city of vain

My musical heroes have always been the working-class poets, the street-rat rockers who wrote hard-edged songs filled with heartfelt lyrics: Phil Lynott, Ian Hunter, Bruce Springsteen, Phil Mogg, etc. So it’s no wonder that I gravitated towards Sacramento-based punk band City of Vain, a group steeped in the stories of everyday struggles, of a shrinking middle-class doomed to the fate of obsolescence in a century defined by technology rather than manual labor, trading out the blue collar for the white one.

As vocalist Steve Ross sings like a battle cry on “Lessons in Social Class” from their album Backs Against the Wall, “Just wanna live my life free from partisan hate / Please keep religion from infringing on my rights today / Don’t need the government forcing me to pay for the bureaucrats to ship our jobs so far away.” It’s melodic punk in the style of Bad Religion and Rancid containing lyrical echoes of all those previously mentioned working-class poets. Think Darkness on the Edge of Town brought to you by NOFX.  And that town just happens to be Sacramento, an underrated gem of a music city.

Yeah, Sacramento may not be the prettiest place in northern California, and the scene may not be as hip as whatever the Hemlock Tavern is featuring on any given weekend, and, yes, even City of Vain takes a few potshots at their hometown when they sing, “The kids sold out and traded in their Converse for designer jeans or a Burberry purse,” on their ode to the city “New Helvetia.” But they also acknowledge, “I hate to love this town, yeah I love to hate this place / No matter what I’ll never get away.” The written words sound like defeat, but add some gang vocals, a colossal, empowering chord progression and thundering drumbeat, and you’ve got a call to arms, a victory chant fueled by equal parts defiance and pride in the place you call home.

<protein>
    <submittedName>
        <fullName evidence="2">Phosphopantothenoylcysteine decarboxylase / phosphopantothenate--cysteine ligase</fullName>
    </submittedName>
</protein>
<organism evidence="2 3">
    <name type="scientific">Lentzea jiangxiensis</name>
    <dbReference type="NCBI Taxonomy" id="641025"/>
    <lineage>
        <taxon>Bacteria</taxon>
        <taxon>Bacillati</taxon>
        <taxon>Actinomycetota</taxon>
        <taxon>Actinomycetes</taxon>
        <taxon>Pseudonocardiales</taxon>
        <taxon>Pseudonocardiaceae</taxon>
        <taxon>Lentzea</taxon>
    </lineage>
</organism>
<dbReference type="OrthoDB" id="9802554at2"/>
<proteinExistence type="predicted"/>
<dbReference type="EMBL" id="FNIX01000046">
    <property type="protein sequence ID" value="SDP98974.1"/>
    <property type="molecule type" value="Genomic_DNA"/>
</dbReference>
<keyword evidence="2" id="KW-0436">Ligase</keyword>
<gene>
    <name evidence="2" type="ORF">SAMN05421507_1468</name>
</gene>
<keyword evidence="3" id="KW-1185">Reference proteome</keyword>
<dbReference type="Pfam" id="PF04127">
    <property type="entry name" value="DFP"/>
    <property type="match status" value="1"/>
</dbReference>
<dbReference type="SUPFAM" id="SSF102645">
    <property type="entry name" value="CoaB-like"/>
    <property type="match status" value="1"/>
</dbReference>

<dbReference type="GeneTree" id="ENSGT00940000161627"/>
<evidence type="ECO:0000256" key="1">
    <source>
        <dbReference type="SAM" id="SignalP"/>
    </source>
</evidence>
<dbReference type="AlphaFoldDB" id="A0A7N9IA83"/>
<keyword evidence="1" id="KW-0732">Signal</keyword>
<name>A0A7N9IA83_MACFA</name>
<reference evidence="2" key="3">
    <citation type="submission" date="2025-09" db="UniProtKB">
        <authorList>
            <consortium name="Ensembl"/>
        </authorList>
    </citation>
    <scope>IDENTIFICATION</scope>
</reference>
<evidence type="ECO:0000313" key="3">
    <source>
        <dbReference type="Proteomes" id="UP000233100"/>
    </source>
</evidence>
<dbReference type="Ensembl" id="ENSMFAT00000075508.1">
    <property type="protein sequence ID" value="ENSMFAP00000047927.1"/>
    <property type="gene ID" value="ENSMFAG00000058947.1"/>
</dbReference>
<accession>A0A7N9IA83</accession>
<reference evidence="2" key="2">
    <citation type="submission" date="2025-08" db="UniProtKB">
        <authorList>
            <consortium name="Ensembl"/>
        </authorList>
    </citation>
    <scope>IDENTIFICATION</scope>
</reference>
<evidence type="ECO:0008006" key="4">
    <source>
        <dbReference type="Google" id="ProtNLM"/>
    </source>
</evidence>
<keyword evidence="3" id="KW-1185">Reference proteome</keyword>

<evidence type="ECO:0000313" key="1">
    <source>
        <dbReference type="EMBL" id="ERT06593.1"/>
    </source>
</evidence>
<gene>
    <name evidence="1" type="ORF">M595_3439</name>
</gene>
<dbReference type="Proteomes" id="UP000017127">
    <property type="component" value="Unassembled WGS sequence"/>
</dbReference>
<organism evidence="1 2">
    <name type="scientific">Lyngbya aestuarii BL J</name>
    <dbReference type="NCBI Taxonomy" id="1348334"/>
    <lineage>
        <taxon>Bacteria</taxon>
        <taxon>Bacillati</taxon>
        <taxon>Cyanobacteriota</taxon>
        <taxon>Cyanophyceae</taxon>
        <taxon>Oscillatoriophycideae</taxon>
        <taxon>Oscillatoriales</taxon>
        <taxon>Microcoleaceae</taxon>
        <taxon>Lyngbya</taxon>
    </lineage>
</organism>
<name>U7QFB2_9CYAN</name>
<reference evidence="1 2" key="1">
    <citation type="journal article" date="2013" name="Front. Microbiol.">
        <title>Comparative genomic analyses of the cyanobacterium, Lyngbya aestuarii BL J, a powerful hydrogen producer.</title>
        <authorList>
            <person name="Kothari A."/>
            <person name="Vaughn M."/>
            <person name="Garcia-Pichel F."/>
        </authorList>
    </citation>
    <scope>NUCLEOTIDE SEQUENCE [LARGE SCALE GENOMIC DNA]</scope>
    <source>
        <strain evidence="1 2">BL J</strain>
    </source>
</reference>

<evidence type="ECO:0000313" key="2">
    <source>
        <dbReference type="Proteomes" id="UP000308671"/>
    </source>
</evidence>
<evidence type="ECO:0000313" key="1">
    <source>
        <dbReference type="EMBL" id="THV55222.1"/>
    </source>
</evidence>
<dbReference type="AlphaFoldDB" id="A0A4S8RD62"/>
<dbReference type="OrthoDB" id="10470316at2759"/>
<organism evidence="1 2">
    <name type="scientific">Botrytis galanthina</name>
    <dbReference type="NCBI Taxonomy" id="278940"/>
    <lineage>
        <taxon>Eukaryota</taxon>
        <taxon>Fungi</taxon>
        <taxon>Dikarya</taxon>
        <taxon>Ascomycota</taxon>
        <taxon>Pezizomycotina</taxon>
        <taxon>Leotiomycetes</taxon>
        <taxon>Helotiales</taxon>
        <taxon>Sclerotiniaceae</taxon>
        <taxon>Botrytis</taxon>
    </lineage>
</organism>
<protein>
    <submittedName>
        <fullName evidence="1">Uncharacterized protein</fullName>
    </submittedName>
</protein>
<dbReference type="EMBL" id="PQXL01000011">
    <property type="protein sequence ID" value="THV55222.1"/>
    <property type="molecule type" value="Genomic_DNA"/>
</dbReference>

These aren’t just the songs of Sacramento. These are the songs of the Rust Belt, the shuttered factories in Detroit, the dilapidated school buildings in South Carolina, the death of 20th century industrialism and downfall of labor unions, and the songs of those leaving San Francisco via the Bay Bridge because middle-income is practically a dream for Americans living in the age of the Wealth Gap.

Be on the lookout for upcoming EPs tentatively scheduled for winter 2014 and spring 2015.  And listen to their previous releases and new single “Song of the Republic” to hear what the undefeated lower class sounds like.  It doesn’t sound quite like success, but it definitely feels like a helluva good time.

Red Tape, City of Vain, Setting Sons, Suburban Threat
Midtown Barfly
August 15, 2014
7pm, $10, all ages